Open the doors to fixed odds. This country is woefully behind the world curve in sports gambling. The mere fact that more states are approving it will help close the gap. But until I see betting kiosks and thriving sportsbooks inside American stadiums the way I did when I lived in Australia until 14 years ago, the U.S. will be pressing its nose against the wrong side of the looking glass. The lack of fixed-odds betting on every race at every track is also glaring. Fixed-odds and pari-mutuel wagering have worked side by side in Australia and England and Ireland and on and on for decades. New Jersey is in the vanguard trying to crack the economic code to making it work. One hopes that happens soon. One easy way for racing to attract new business is to have fixed odds as an entree for those who do not know how to read pari-mutuel steam. Come to think of it, that is a good way to expand business among seasoned players who also do not know how to read pari-mutuel steam.
Give me a better view. Can someone find a way to get the pan camera about 20 feet higher at Saratoga so it does not look like we are watching every race through a submarine periscope? Can we get rid of all the trees on the infields at tracks like the Fair Grounds, where viewers need machetes to see the horses on the backstretch? Can the Japan Racing Association decree that the leading horse always be on the screen rather than panning to the back of the field at critical times of its races? Racing telecasters need to discover common sense. Think of it this way. If the NFL were like horse racing, we would see every play from ground level through trees planted at the hash marks and the camera trained on inconsequential players rather than on the ball.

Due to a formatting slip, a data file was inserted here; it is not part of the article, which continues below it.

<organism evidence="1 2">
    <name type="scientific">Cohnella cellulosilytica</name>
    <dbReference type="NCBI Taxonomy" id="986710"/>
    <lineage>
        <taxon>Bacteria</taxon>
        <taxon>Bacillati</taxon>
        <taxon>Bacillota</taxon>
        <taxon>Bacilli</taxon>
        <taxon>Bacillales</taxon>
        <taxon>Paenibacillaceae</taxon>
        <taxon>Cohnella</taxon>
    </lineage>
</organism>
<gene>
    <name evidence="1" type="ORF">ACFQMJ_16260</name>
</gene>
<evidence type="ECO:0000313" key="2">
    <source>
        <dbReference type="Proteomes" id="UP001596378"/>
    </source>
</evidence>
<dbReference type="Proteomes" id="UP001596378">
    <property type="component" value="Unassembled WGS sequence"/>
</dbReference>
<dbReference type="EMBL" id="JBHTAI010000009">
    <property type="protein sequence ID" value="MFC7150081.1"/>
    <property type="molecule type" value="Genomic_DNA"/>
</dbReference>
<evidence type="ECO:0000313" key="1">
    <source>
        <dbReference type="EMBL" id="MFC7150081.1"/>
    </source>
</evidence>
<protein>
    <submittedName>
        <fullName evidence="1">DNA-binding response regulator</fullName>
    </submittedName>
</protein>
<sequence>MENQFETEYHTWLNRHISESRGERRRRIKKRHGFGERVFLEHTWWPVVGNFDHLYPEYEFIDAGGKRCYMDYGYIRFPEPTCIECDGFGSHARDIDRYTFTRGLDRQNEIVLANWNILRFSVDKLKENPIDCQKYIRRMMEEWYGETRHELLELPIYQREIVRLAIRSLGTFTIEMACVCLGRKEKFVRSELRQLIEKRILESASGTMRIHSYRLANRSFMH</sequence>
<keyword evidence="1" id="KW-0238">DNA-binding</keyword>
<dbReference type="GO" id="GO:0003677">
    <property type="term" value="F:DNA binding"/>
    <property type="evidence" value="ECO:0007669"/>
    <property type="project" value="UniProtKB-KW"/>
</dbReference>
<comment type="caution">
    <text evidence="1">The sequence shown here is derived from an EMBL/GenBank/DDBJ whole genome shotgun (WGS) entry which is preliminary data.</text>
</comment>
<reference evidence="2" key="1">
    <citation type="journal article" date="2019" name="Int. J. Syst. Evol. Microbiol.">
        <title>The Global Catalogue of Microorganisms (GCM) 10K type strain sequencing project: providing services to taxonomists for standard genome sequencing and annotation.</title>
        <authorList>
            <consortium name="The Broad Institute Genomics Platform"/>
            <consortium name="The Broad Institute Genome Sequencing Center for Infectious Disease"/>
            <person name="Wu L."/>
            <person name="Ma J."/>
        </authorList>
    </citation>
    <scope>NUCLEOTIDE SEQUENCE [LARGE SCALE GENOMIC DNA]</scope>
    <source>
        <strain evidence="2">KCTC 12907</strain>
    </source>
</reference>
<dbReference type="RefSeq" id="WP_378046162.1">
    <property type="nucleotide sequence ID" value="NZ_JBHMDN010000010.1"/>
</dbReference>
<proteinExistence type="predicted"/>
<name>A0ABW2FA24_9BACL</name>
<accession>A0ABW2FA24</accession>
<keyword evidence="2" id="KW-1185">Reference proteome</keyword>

Stop betting at the first load. Want to end the frustration of the odds changing with that last click about the same time as the first quarter-mile fraction flashes on the board? Do what was proposed more than 10 years ago. Lock out bettors once the first horse is loaded. If a problem occurs and they have to reload, reopen the betting. If that will not work under existing technology, replace those antique Commodore 64s with something invented after the first President Bush was in office. Computer players who might rail against this will adjust, and the business attracted by a more honest readout on the tote board would be worth it.
There are my Festivus grievances, aired without any prosaic tinsel, which I find — distracting.
RIP, Jerry Stiller. May your legacy as Frank Costanza and a collection of other characters live forever.
Spielberg (70-1 Circa, 35-1 William Hill). Maybe distance makes the horse grow stronger. So might a little bit of rest. His two worst performances came 19 and 14 days after his previous starts. His two victories came 36 and 34 days after those clunkers. The most recent was Saturday, when he stretched out from 7 furlongs to 8½ in winning the Grade 2 Los Alamitos Futurity. It certainly changed the perception of this $1 million colt trained by Bob Baffert, who has won all seven Los Alamitos runnings of the Futurity.